[Marxism] Geneva Conference

Clay Claiborne clayclai at gmail.com
Sat May 25 14:40:46 MDT 2013


Cockburn has a rather confused view of things if that is Cockburn you are
quoting:

Five distinct conflicts have become tangled together in Syria: a popular
> uprising against a dictatorship which is also a sectarian battle between
> Sunnis and the Alawite sect


so he is equating the popular uprising against a fascist dictatorship with
(is also) a sectarian battle. His methodology is eclectic and confused and
designed to support predetermined conclusions.

A proper M-L approach requires more than listing all the conflicts that
have "become tangled together" in a given historical situation, it
requires, first and foremost, identifying the main conflict in the given
situation and understanding how the many and often indistinct conflicts,
that are bound to surround any real situation involving people and nations,
relate to this main conflict.

The main conflict in Syria is and has been from the beginning of the Syrian
uprising in 2011 between the people and the regime. This is quite distinct
from Alawite/Sunnis differences first used by the French and then the
Assads to rule Syria.

Naturally, as a result of the development of the main conflict or
contradiction, the Alawite/Sunni contradiction has been intensified and
emphasised especially by the regime and its supporters who always tried to
cultivate Alawite/Shiite support for the regime, even with false flag
attacks, and in general try to make the argument that Cockburn is making
here, namely that the popular uprising against the dictatorship is really a
sectarian conflict, .i.e. they don't like Assad because he's not Sunni.

On Fri, May 24, 2013 at 9:44 PM, Carl G. Estabrook <galliher at illinois.edu>wrote:

> ======================================================================
> Rule #1: YOU MUST clip all extraneous text when replying to a message.
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>
>
>
> http://www.lrb.co.uk/2013/05/23/patrick-cockburn/is-it-the-end-of-sykes-picot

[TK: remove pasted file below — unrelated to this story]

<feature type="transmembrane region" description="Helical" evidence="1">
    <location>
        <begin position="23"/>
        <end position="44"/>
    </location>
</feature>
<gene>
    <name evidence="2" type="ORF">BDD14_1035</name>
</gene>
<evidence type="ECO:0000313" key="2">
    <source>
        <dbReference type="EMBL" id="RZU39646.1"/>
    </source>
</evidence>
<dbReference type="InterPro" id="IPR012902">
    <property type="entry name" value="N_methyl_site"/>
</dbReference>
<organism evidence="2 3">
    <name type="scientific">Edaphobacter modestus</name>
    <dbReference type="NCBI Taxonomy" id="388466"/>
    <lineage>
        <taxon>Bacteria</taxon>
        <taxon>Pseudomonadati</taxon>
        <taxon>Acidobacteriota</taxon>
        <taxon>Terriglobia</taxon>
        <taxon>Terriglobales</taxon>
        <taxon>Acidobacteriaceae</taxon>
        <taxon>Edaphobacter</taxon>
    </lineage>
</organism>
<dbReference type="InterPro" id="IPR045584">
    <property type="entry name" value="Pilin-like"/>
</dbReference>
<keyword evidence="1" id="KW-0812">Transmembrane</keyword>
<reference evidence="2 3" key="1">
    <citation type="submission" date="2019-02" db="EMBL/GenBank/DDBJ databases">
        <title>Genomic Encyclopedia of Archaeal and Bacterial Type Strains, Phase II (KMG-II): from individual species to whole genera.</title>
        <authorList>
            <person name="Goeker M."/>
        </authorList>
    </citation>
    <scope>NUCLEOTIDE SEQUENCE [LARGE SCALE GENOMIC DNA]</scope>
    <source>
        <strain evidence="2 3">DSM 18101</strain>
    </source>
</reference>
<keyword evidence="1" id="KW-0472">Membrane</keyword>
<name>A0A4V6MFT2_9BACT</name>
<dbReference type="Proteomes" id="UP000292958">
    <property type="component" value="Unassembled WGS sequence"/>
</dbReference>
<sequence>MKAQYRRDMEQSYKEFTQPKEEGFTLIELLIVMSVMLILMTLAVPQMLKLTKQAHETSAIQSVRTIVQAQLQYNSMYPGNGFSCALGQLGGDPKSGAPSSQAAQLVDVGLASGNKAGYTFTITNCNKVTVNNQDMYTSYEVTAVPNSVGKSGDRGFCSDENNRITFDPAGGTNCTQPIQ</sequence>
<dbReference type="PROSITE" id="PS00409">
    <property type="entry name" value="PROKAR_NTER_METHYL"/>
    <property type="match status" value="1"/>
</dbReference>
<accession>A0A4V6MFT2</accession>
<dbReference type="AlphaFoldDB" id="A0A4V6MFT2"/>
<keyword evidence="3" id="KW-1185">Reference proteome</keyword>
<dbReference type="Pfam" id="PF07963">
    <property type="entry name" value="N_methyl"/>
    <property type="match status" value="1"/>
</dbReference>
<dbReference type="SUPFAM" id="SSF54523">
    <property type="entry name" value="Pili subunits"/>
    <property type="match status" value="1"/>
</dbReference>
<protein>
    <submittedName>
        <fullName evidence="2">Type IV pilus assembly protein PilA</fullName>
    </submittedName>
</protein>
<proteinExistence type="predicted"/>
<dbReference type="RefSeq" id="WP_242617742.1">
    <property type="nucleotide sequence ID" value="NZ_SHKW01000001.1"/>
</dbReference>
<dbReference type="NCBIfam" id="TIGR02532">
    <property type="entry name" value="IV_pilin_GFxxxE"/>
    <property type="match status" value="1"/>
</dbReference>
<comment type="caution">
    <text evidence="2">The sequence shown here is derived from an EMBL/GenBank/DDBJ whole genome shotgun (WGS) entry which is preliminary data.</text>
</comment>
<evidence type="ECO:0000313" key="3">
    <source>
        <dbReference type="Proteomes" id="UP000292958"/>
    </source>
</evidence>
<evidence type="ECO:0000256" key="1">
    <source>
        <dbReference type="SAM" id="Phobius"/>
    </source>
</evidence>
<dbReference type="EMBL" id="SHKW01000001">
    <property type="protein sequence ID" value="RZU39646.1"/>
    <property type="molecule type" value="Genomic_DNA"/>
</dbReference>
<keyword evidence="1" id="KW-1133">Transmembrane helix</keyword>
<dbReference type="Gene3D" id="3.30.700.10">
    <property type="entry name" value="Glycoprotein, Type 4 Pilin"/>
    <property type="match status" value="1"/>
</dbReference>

>
> ...Fear of widespread disorder and instability is pushing the US, Russia,
> Iran and others to talk of a diplomatic solution to the conflict. Some sort
> of peace conference may take place in Geneva over the next month, with the
> aim at least of stopping things getting worse. But while there is an
> appetite for diplomacy, nobody knows what a solution would look like. It’s
> hard to imagine a real agreement being reached when there are so many
> players with conflicting interests. Five distinct conflicts have become
> tangled together in Syria: a popular uprising against a dictatorship which
> is also a sectarian battle between Sunnis and the Alawite sect; a regional
> struggle between Shia and Sunni which is also a decades-old conflict
> between an Iranian-led grouping and Iran’s traditional enemies, notably the
> US and Saudi Arabia. Finally, at another level, there is a reborn Cold War
> confrontation: Russia and China v. the West. The conflict is full of
> unexpected and absurd contradictions, such as a purportedly democratic and
> secular Syrian opposition being funded by the absolute monarchies of the
> Gulf who are also fundamentalist Sunnis.
>
> --
Clay Claiborne, Director
Vietnam: American Holocaust <http://VietnamAmericanHolocaust.com>
Linux Beach Productions
Venice, CA 90291
(310) 581-1536

Read my blogs at the Linux Beach <http://claysbeach.blogspot.com/>
<http://wlcentral.org/user/2965/track>



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